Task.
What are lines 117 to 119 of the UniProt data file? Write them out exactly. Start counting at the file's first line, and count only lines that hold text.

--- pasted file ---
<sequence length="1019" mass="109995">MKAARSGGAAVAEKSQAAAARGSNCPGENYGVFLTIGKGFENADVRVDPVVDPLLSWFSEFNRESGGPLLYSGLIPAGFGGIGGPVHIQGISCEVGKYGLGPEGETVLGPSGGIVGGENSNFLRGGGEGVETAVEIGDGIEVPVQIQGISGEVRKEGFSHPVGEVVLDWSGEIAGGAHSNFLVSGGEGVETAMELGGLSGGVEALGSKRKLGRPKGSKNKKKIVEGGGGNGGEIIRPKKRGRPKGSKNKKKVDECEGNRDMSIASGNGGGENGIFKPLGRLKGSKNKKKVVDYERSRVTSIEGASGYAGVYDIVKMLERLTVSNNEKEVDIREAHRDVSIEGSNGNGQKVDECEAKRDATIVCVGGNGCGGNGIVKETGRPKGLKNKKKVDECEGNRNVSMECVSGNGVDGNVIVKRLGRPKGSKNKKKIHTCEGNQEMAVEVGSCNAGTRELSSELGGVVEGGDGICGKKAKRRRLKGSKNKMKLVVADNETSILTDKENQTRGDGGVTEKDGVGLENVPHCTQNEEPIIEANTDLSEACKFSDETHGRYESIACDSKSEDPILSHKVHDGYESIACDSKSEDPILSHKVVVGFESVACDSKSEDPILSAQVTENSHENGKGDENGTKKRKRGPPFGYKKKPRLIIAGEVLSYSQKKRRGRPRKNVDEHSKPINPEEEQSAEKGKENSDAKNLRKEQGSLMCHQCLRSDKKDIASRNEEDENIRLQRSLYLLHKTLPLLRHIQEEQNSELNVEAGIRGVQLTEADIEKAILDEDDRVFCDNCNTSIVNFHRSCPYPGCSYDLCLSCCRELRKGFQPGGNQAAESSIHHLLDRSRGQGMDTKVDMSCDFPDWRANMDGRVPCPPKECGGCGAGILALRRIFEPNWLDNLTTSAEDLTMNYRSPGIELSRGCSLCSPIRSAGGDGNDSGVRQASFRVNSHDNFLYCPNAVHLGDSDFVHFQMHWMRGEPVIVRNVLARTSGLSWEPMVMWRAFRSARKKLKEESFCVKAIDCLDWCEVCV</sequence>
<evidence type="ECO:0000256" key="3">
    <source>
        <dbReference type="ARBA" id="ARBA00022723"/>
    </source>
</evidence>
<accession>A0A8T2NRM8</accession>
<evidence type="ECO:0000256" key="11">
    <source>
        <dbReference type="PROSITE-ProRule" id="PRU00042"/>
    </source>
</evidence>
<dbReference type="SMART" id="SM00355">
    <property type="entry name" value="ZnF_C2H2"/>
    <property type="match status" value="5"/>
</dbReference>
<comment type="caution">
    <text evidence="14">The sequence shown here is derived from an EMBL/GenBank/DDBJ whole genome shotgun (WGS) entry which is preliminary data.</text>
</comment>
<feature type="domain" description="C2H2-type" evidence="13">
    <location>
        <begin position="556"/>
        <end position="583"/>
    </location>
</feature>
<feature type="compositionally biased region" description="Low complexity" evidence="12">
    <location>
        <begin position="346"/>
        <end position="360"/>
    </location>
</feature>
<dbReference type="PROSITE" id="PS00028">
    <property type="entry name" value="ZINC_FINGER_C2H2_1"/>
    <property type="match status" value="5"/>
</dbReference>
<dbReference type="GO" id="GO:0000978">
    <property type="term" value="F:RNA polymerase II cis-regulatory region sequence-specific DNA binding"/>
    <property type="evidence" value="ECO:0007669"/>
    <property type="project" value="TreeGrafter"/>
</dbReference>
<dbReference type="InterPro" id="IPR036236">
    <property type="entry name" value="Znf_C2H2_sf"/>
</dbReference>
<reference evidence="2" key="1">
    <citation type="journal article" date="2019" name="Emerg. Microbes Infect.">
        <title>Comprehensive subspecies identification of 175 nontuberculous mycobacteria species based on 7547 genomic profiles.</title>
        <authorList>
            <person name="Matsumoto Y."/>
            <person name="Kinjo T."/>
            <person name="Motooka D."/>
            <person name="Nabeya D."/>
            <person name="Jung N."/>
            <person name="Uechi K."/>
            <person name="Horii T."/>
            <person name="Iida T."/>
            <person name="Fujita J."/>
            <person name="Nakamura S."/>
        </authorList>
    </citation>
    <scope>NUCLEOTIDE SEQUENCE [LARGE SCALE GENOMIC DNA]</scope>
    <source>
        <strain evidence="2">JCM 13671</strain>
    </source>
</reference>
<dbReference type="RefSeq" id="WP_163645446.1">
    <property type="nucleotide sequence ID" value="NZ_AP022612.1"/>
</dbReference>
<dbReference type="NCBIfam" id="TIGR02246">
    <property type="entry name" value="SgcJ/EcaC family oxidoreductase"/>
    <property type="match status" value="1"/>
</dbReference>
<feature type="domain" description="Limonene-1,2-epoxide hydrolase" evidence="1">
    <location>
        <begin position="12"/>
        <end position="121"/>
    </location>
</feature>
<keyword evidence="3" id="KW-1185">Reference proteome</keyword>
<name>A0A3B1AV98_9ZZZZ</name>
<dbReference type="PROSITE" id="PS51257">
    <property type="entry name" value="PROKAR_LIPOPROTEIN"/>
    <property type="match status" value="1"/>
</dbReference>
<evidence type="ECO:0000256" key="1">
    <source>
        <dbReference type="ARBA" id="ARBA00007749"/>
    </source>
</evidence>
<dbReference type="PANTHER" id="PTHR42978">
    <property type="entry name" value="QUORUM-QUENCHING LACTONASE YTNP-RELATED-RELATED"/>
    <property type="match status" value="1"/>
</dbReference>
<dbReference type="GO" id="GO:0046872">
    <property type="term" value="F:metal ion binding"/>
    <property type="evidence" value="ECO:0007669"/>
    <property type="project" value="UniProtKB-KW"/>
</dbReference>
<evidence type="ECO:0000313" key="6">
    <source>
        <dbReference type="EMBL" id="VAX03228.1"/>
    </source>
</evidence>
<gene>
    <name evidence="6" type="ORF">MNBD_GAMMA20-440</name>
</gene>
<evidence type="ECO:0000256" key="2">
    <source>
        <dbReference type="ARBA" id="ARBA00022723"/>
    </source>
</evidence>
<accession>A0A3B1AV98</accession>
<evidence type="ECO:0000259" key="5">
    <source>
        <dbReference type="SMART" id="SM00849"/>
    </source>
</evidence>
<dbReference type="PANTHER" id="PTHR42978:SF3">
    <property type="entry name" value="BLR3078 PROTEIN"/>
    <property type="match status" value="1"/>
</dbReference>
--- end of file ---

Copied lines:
<dbReference type="PANTHER" id="PTHR42978:SF3">
    <property type="entry name" value="BLR3078 PROTEIN"/>
    <property type="match status" value="1"/>